Stink returns to East End’s ‘Stinky Bridge’ after 70 years as developers hit contaminated soil
PUBLISHED: 16:34 24 August 2016 | UPDATED: 17:09 24 August 2016
Andy Ager (resident) free editorial use
A woman with cancer and a 10-month-old baby girl are among hundreds of people hit by fumes from contaminated canalside land in London’s East End where a wartime smelting works once stood.
Health officials from Tower Hamlets Council have ordered land clearance work at Poplar’s former Phoenix foundry on the Limehouse Cut to be stopped.
They inspected the site which is overlooked by hundreds of homes both sides of the canal that cuts through Poplar and Bow Common.
Developers had started land clearance ready to build a 12-storey luxury tower block—but it “clearly went wrong” according to the Mayor.
The work has caused a stench of tar-like substance believed to have laid undisturbed under the ground for 70 years—now permeating the entire neighbourhood.
A petition signed by hundreds of households has been sent to the Town Hall over the stink that families have suffered on and off since May.
“I have the misfortune of being diagnosed with breast cancer and will be getting chemotherapy soon,” a woman who asked not to be identified tells tomorrow’s East London Advertiser.
“I am dreading recuperating with these fumes and dust.
“I spent a few minutes on my balcony tending my plants, but had to hurry back inside as the fumes were too much and was forced to shut all the windows.”
Ironically, the bridge over the Limehouse Cut connecting Upper North Street to Bow Common Lane was known locally as ‘Stinky Bridge’ because of the odours from the wartime foundry.
Now the fumes are back to haunt the families after seven decades lying dormant.
Even living high up on the 12th floor in Ursula Gauld Way is no escape from the nauseous stench, as new mum Yvonne Grisalesova has found. She has to take her 10-month-old baby daughter Caron out of the flat every day to get away from the odour.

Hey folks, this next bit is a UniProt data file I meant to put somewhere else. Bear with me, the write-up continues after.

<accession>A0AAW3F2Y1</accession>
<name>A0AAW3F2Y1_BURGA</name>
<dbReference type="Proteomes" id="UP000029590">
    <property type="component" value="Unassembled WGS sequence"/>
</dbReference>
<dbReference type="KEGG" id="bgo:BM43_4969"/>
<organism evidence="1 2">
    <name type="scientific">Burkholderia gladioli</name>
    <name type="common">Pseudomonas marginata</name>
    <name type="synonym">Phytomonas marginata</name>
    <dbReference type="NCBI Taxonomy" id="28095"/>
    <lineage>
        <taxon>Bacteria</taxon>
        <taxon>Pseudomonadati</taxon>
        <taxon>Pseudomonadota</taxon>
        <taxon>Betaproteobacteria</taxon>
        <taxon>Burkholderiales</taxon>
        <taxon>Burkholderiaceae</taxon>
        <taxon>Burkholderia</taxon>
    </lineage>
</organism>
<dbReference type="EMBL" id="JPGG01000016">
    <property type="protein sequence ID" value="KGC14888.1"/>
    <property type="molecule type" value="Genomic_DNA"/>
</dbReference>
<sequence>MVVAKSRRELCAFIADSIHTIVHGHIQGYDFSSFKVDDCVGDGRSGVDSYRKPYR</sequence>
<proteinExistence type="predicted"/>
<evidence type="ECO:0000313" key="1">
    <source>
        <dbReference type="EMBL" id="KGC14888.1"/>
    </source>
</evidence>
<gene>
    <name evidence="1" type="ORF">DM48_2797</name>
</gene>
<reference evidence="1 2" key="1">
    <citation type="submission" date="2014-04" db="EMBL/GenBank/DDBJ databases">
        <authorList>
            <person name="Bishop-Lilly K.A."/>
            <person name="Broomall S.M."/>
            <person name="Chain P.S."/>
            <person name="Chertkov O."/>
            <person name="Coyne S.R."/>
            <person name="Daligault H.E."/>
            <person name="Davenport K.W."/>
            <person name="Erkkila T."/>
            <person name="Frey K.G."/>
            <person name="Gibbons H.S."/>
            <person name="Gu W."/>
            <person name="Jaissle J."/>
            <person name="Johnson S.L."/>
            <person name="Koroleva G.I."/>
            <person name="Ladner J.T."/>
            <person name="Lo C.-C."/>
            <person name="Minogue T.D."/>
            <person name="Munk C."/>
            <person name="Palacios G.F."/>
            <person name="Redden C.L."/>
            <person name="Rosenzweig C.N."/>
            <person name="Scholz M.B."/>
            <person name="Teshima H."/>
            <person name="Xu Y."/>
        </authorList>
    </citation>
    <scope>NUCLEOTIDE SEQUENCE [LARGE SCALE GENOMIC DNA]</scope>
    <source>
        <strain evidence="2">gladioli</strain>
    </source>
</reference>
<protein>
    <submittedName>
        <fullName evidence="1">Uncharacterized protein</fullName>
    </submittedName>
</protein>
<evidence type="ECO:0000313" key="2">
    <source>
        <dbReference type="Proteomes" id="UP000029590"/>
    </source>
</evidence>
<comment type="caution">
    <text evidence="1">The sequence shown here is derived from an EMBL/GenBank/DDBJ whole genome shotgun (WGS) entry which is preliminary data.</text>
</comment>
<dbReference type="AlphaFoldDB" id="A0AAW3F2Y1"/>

“The fumes are all over the flat,” Yvonne explains. “You can’t get away from it. I don’t know what damage it could do to my baby’s health.”
The petition was set up by Silver Wharf Residents’ Association for the families in the tower blocks next Bartlett Park along the canal.
Its chairman Andy Ager said: “There was a strong, pungent hydrocarbons smell when the top soil was removed, tar-like fumes you get from road resurfacing.
“The smell was coming from a pool of black, dark water in the soil. Removing the top soil has exposed the contaminated stuff underneath.”
Andy and many of his neighbours report feeling ill.
“My eyes are hurting from the fumes,” he claims. “The smell is going into our apartments—people get headaches, feeling nauseous and even asthma is being triggered.”
Careers advice teacher Katherine O’Mahony, 39, started to suffer from asthma for the first time since her childhood.
She said: “I like running, but had to pull out of a half-marathon because I couldn’t breathe properly. I had to go to the doctor and was prescribed an inhaler.
“The smell is so strong you get a headache and my eyes sting.
“The fumes are in every room of my flat. This is my home—I don’t want to breathe in strong chemicals and not know what they are.”
Her near-neighbour, banker Joshua Cater, said: “I smell it even with the windows closed. I try and sleep but it keeps you awake and gives you headaches.”
Tower Hamlets Mayor John Biggs received a flood of complaints and sent in a team of environment and public health inspectors to investigate.
He told the Advertiser: “Developers have an obligation to minimise the impact of building works—something has clearly gone wrong in this case, so we have requested that the developers stop the work onsite.”
Council officers have now met the contractors to make sure environmental safeguards are in place to protect families from “the excessive smell and other pollution concerns”.
The foundry was closed down in the post-war years and left undisturbed, until developers finally got planning permission last month for a luxury block of apartments on the now much-sort after acreage half-way along the three-mile waterway linking the Thames at Limehouse to the Lea River. But land clearance begun in May uncovered the heavy industrial contamination after seven decades lying dormant.
Jack Warnes emailed from Craig Tower on the other side of the canal: “Right now I’m sat in my bedroom because it’s the room with the least fumes. Every other room stinks and I’m starting to feel sick. I would rather be anywhere else right now.”
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